The housing crisis, left unchecked, will collide with the country’s ageing population to create unprecedented social dislocation in years ahead, a professor of public health says.
Otago University’s Professor Philippa Howden-Chapman said a largely unexplored dimension of the housing “crisis” involved how falling or stagnant home ownership rates would impact the elderly.
“The [elderly] are not going to be ageing in one place. They’re going to be moved around like everyone else,” she said.
The percentage of owner-occupied households in this country plunged to 64.8 per cent in 2013, the lowest rate since 1951.
* Opportunist builders, dodgy steel and shonky standards create new building crisis
* OPINION: How have housing conditions come to this?
* Fifty Shades of Green: Nelson’s housing crisis
* OPINION: Renting: When a house is not a home
* Tenancy changes ‘should not worry good landlords
Louise Rees, of Age Concern New Zealand, said that when rents go up, older people tend to cut down spending on socialising and transport, meaning that they become lonely and socially isolated.
“Living in rental accommodation may also result in older people moving more often, and losing contact with established neighbours and friends.”
One Age Concern member said she sold her Wellington home several years ago, went renting, and soon found rising prices put private ownership beyond her reach. She had moved five times in nine years.
Economist Shamubeel Eaqub, of Sense.Partners, said inadequate housing was causing this country’s biggest current socioeconomic problem.
The situation stemmed from a flawed Government model, where the “siloisation” of funding meant public agencies competed for money, he said.
“It’s fundamentally flawed when you’ve got this sense of separation and competition within the public sector.”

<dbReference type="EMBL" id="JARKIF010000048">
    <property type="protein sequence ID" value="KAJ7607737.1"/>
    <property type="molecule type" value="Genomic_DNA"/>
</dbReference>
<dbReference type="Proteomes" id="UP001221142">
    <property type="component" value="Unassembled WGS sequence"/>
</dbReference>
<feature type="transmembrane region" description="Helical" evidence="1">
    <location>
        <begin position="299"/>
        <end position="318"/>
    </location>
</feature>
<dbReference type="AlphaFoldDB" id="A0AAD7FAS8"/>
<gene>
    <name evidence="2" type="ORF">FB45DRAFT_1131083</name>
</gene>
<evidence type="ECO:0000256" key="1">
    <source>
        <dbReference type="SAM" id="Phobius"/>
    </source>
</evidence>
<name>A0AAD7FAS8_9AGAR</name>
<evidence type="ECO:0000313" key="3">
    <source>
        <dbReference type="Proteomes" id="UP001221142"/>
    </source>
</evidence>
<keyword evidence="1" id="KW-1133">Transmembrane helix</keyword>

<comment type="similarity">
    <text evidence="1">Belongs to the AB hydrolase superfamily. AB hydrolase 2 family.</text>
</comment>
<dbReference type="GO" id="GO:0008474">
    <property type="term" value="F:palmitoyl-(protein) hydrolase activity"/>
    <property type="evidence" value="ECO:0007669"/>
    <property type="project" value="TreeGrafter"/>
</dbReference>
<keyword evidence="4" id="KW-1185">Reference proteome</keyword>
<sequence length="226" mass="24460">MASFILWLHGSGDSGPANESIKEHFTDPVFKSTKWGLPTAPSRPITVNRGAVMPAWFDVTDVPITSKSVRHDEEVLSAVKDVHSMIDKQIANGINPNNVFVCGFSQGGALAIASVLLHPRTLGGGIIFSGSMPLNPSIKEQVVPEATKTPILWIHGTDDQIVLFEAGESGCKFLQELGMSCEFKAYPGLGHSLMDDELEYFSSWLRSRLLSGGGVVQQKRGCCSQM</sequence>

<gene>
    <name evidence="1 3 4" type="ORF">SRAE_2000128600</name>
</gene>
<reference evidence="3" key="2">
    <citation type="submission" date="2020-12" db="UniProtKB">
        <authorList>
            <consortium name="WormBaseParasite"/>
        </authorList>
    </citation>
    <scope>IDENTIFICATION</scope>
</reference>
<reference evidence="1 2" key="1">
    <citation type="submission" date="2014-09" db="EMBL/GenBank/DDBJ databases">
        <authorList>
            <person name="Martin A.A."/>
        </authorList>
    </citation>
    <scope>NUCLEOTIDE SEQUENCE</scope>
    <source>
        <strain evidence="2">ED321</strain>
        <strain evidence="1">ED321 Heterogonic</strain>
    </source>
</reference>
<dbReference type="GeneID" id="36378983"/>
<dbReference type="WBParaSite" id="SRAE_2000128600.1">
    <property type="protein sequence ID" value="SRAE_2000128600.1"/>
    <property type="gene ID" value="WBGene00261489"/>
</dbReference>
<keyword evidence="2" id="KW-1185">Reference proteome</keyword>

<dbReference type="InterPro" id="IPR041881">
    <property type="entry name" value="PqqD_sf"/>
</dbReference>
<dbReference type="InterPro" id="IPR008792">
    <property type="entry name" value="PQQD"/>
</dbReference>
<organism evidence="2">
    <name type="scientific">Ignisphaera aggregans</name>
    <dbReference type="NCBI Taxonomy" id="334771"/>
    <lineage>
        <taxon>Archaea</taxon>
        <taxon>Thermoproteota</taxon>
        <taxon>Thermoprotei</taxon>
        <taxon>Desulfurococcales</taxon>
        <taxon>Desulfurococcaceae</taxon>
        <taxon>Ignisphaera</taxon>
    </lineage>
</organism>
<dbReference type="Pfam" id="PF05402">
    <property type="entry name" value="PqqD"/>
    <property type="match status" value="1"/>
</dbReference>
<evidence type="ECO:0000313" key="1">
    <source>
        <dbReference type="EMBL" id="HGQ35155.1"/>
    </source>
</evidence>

The housing shortage was most acute in Auckland, Wellington, and Queenstown, Eaqub said.
“The challenge within the context of this is we haven’t been building a lot of state houses for decades now.”
Under-investment since the 1990s had combined with insufficient private developments, he said. “An immediate improvement we can make is to scale up social housing supply.”
Otago University Professor of Public Health Michael Baker, a housing and infectious diseases expert, said soaring house prices, inadequate supply, and mouldy, poorly-ventilated, cold homes would “further exacerbate the consequences of poverty.”
Overseas examples showed public housing could be warm, but Kiwis needed a warrant of fitness-type of standard that was considerably stronger than existing measures, he said.
By 2035, more than 1.25 million New Zealanders will be aged over 65.
Minister for Seniors Maggie Barry said about 12,000 of Housing NZ’s “primary tenants” were 65 or over and local authorities provided homes for 11,000 older people
Barry said seniors could access the accommodation supplement and the rates rebate scheme.
“The Government’s Comprehensive Housing Plan is focused on creating more affordable, high-quality homes for all New Zealanders, including older people.”
On Monday, Building and Housing Minister Dr Nick Smith said the new National Policy Statement on Urban Development Capacity would slow price rises and make houses more affordable.